|Born||[a]24 January 1916|
Purbalingga, Dutch East Indies
|Died||29 January 1950 (aged 34)|
|Years of service||1944–1950|
|Battles/wars||Indonesian National Revolution|
|Awards||National Hero of Indonesia|
General of the Army Raden Soedirman (Perfected Spelling: Sudirman; 24 January 1916[a] – 29 January 1950) was a high-ranking Indonesian military officer during the Indonesian National Revolution. The first commander of the Indonesian National Armed Forces, he continues to be widely respected in the country.
Born in Purbalingga, Dutch East Indies, Soedirman moved to Cilacap in 1916 and was raised by his uncle. A diligent student at a Muhammadiyah-run school, he became respected within the community for his devotion to Islam. After dropping out of teacher's college, in 1936 he began working as a teacher, and later headmaster, at a Muhammadiyah-run elementary school. After the Japanese occupied the Indies in 1942, Soedirman continued to teach, before joining the Japanese-sponsored Defenders of the Homeland as a battalion commander in Banyumas in 1944. In this position he put down a rebellion by his fellow soldiers, but was later interned in Bogor. After Indonesia proclaimed its independence on 17 August 1945, Soedirman led a break-out then went to Jakarta to meet President Sukarno. Tasked with overseeing the surrender of Japanese soldiers in Banyumas, he established a division of the People's Safety Body there. On 12 November 1945, at an election to decide the military's commander-in-chief in Yogyakarta, Soedirman was chosen over Oerip Soemohardjo in a close vote. While waiting to be confirmed, Soedirman ordered an assault on British and Dutch forces in Ambarawa. The ensuing battle and British withdrawal strengthened Soedirman's popular support, and he was ultimately confirmed on 18 December.
During the following three years Soedirman saw negotiations with the returning Dutch colonial forces fail, first after the Linggadjati Agreement – which Soedirman participated in drafting – and then the Renville Agreement; he was also faced with internal dissent, including a 1948 coup d'état attempt. He later blamed these issues for his tuberculosis, which led to his right lung being collapsed in November 1948. On 19 December 1948, several days after Soedirman's release from the hospital, the Dutch launched an assault on the capital. Soedirman and a small contingent escaped Dutch forces and left the city, making their headquarters at Sobo, near Mount Lawu. There Sudirman commanded military activities throughout Java, including a show of force in Yogyakarta on 1 March 1949. When the Dutch began withdrawing, in July 1949 Soedirman was recalled to Yogyakarta and forbidden to fight further. In late 1949 Sudirman's tuberculosis relapsed, and he retired to Magelang, where he died slightly more than a month after the Dutch recognised Indonesia's independence. He is buried at Semaki Heroes' Cemetery in Yogyakarta.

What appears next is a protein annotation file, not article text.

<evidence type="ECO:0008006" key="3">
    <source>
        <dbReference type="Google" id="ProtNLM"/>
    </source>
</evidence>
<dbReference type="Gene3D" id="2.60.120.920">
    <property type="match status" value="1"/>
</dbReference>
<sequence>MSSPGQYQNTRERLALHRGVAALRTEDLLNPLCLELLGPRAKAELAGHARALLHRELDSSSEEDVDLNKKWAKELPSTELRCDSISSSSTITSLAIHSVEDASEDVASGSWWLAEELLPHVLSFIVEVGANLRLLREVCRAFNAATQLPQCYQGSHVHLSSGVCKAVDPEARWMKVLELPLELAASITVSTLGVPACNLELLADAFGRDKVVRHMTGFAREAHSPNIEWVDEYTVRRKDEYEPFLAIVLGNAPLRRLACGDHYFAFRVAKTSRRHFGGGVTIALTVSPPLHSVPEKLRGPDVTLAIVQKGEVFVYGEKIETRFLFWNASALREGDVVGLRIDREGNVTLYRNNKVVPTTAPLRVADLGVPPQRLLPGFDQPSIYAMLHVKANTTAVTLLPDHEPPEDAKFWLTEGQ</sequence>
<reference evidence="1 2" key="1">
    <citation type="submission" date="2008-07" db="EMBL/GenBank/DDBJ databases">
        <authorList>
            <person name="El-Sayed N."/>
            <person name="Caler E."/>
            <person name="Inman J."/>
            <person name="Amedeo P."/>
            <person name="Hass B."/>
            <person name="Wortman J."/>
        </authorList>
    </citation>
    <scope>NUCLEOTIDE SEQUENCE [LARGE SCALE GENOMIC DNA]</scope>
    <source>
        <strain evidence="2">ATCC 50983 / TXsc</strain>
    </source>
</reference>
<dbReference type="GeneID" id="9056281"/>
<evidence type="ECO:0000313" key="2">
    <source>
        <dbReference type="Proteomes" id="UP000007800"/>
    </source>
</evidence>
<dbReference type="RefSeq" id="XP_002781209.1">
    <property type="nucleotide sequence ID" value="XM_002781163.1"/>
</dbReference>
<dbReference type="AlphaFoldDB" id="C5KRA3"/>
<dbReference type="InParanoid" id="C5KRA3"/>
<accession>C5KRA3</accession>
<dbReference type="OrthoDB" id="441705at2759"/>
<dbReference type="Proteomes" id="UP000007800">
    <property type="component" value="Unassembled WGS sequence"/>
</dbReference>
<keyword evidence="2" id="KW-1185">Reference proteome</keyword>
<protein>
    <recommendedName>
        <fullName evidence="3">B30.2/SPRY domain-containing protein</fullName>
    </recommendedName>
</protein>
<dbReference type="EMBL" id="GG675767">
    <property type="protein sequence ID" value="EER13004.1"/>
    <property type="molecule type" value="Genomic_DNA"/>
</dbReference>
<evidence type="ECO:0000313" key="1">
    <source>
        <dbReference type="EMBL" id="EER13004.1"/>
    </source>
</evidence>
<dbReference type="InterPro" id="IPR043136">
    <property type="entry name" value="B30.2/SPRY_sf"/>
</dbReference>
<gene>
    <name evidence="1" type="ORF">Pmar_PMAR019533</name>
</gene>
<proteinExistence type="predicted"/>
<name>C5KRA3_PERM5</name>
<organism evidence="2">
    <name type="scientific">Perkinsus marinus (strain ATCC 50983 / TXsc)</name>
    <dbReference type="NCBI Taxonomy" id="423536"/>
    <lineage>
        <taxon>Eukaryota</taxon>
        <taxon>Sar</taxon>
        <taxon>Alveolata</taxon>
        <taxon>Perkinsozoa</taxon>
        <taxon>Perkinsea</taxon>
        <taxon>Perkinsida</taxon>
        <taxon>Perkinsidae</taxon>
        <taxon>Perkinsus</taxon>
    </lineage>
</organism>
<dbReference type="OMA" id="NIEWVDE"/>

Soedirman's death was grieved throughout Indonesia, with flags flown at half-mast and thousands gathering to see his funeral convoy and procession. He continues to be highly respected in Indonesia. His guerrilla campaign has been credited with developing the army's esprit de corps, and the 100-kilometre (62 mi) long route he took must be followed by Indonesian cadets before graduation. Soedirman featured prominently on the 1968 series of rupiah banknotes, and has numerous streets, museums, and monuments named after him. On 10 December 1964, he was declared a National Hero of Indonesia.
Sudirman was born to Karsid Kartawiraji (father) and Siyem while they lived with Siyem's sister Tarsem, one of three women married to the sub-district head Raden Cokrosunaryo, in Rembang, Bodas Karangjati, Purbalingga, Dutch East Indies.[b][c] According to the family's records, Sudirman – named by his uncle – was born on a pon Sunday in the month of Maulud in the Javanese calendar; the Indonesian government later established 24 January 1916 as Sudirman's birthday. As Cokrosunaryo was in a better financial situation, he adopted Sudirman and gave him the title Raden, reserved for Javanese nobility; however, Sudirman was not told that Cokrosunaryo was not his birth father until he was eighteen. When Cokrosunaryo retired from his position as chief in late 1916, Sudirman went with the family to Manggisan, Cilacap, where he was raised. In Cilacap Karsid and Siyem had another son, Muhammad Samingan. Karsid died when Sudirman was six, at which time Siyem left the boys with her brother-in-law and went back to her village at Parakan Onje, Ajibarang.
Sudirman was raised with stories of heroic deeds and taught the etiquette and ways of the priyayi, or noble caste, as well as the work ethic and simplicity of the wong cilik, or commoners. For his religious education, he studied Islam under Kyai Hajji Qahar with his brother; Sudirman was a religious child, and always prayed on time. He was soon entrusted with performing both the adhan and iqama, or calls to prayer. When he was seven years old, Sudirman was enrolled at a school for natives (hollandsch inlandsche school), where he was an average student. The family, although it had enough to live by, was not rich. During his tenure as sub-district head, Cokrosunaryo had not accumulated much wealth, and in Cilacap he became a distributor of Singer sewing machines.